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Some Animals Are More Equal Than Others: Keystone Species And Trophic Cascades

20 minutes

[crickets chirping]

(man) From jungle to desert, from forest to plain, from mountaintops to the sea shore, the Earth is home to many habitats. And every habitat contains a community of plants and animals. Each community is populated by different species. And each species is present in different numbers.

(Carroll) So what determines how many species live in a given place? Or how large each population can grow? The answers to such basic questions about how nature works eluded biologists for a long time, until on this rocky Pacific shore in 1963, young zoology professor Robert Paine pried a purple starfish off the rocks and threw it out into the bay. So began one of the most important experiments in the history of ecology.

(Carroll) So what brought Robert Paine to this rugged coast? And why was he hurling starfish? The answer takes us back to a classroom at the University of Michigan.

(man) It was a lovely day. The old zoology building at Ann Arbor had a courtyard, where there was a tree which was beginning to bud out.

(Carroll) Professor Fred Smith asked his students a seemingly simple question.

(Paine) He said "Class, I want you to think about this. Why is that tree green?" And someone said, "Chlorophyll." Fred said, "What keeps the leaves there?"

(Carroll) Although technically, chlorophyll is what makes trees green, Fred Smith was asking a bigger question. He was thinking about food chains.

(Paine) You obviously had producers. They are the energy suppliers to whatever lives off of them. Then you have consumers on top of that, the herbivores.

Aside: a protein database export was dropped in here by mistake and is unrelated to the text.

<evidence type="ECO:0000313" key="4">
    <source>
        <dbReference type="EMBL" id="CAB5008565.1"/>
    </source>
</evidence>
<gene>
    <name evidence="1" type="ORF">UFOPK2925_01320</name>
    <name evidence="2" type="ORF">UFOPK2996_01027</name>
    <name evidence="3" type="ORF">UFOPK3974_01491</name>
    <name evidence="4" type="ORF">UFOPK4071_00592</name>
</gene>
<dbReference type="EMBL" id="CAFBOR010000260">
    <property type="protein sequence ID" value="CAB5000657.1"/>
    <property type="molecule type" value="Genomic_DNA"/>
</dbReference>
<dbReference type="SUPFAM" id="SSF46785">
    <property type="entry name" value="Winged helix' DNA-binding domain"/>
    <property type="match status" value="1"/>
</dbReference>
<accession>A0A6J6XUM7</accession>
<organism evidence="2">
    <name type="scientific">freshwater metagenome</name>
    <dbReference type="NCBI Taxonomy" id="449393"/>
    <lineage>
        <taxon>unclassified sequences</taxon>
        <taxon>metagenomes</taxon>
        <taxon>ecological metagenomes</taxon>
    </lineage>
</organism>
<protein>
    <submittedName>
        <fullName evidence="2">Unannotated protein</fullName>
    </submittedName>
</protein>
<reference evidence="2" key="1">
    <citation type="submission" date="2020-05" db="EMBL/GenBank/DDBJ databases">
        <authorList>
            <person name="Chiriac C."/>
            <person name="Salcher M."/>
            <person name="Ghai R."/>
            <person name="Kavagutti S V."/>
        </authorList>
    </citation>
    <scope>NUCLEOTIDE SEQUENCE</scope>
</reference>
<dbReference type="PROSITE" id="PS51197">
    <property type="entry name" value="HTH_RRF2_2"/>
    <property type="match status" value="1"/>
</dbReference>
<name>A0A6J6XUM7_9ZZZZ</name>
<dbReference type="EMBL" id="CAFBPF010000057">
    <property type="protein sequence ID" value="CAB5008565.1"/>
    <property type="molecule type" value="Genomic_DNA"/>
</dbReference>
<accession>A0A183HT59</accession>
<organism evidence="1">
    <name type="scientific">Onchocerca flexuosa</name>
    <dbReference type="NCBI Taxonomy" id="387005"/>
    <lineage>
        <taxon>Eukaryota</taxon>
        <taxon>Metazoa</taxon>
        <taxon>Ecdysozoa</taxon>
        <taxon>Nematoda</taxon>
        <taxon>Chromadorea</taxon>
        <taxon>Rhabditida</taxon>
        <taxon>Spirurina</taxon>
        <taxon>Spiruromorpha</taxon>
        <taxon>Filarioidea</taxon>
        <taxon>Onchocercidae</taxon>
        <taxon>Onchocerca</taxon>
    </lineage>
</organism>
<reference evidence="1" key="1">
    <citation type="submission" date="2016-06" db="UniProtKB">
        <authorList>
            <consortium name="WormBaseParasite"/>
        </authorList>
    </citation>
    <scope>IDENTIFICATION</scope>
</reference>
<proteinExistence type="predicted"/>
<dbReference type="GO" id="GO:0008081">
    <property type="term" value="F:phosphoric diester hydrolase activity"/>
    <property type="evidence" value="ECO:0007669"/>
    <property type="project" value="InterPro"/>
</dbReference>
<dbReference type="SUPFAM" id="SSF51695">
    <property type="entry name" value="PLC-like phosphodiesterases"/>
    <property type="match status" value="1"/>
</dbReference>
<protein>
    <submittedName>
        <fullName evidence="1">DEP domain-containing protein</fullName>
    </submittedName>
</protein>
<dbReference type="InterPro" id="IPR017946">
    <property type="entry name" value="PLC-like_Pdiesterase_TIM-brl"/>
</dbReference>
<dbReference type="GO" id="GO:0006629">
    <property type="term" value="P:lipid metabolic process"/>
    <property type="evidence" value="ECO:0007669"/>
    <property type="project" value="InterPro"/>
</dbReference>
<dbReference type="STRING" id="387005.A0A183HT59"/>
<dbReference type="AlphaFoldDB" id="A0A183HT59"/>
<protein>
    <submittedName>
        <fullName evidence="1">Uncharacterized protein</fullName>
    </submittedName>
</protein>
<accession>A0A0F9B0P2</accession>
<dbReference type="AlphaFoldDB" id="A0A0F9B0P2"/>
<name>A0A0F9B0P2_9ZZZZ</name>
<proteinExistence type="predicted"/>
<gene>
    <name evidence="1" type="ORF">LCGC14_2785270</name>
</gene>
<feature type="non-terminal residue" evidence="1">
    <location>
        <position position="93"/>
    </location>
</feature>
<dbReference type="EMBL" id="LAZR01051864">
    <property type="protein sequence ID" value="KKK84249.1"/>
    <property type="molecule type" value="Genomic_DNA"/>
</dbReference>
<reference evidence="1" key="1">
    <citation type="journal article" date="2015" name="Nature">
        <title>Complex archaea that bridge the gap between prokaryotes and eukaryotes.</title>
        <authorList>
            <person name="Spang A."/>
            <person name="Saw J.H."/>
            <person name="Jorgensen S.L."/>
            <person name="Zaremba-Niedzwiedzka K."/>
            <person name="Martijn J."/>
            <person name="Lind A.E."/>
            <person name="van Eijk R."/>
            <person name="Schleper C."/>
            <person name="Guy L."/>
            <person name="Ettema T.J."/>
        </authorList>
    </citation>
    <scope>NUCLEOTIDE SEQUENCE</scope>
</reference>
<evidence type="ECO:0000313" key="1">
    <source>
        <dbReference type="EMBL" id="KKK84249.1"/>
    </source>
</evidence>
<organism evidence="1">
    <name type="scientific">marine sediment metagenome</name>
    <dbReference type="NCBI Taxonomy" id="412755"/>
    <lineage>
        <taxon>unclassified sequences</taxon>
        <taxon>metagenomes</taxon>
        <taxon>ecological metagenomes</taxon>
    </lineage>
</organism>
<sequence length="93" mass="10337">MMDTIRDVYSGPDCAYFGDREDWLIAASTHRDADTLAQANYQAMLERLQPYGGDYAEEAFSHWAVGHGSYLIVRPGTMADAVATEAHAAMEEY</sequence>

(Carroll) The popular idea at the time was that the number of producers limits the number of herbivores. The number of herbivores limits the number of predators that feed on them. The amount of food regulated every level from the bottom of the food chain going up. This didn't explain why herbivore populations don't grow to the point where they eat all the leaves on the tree. Professor Smith had discussed this conundrum with two colleagues: Nelson Hairston and Lawrence Slobodkin. They proposed a new idea. The number of herbivores must be controlled from the bottom up and from the top down.

(Paine) The herbivores had the capacity of destroying the plant community. Trees could be defoliated. But why weren't they defoliated? Because there weren't enough insects around to do that. That was the role of predators.

(Carroll) The world is green because predators keep herbivores in check. This was a radical concept that became known as the "green world hypothesis." Up until that time, no one thought predators had any role in regulating ecosystems. This class was the first public vetting of the green world hypothesis.

(Carroll) And one of Smith's students, Robert Paine, would put this idea to the test. A few years later, as a new professor at the University of Washington, Paine searched for a system where he could study the role of predators.

(Paine) I discovered the Pacific Ocean and this magnificent array of organisms which lives along its margins. There it was, spread out in front of me. It was nirvana.

(Carroll) He began by identifying all the organisms. Then he started mapping out who eats whom.

(Paine) There were carnivorous gastropods feeding on barnacles. There were sea urchins feeding on algae. There was a lot of pattern.

(Carroll) His observations showed that a species of large purple and orange starfish, called Pisaster ochraceus , was at the top of the food chain. Starfish may seem like unlikely predators, but speed time up a bit and you'll see deadly hunters.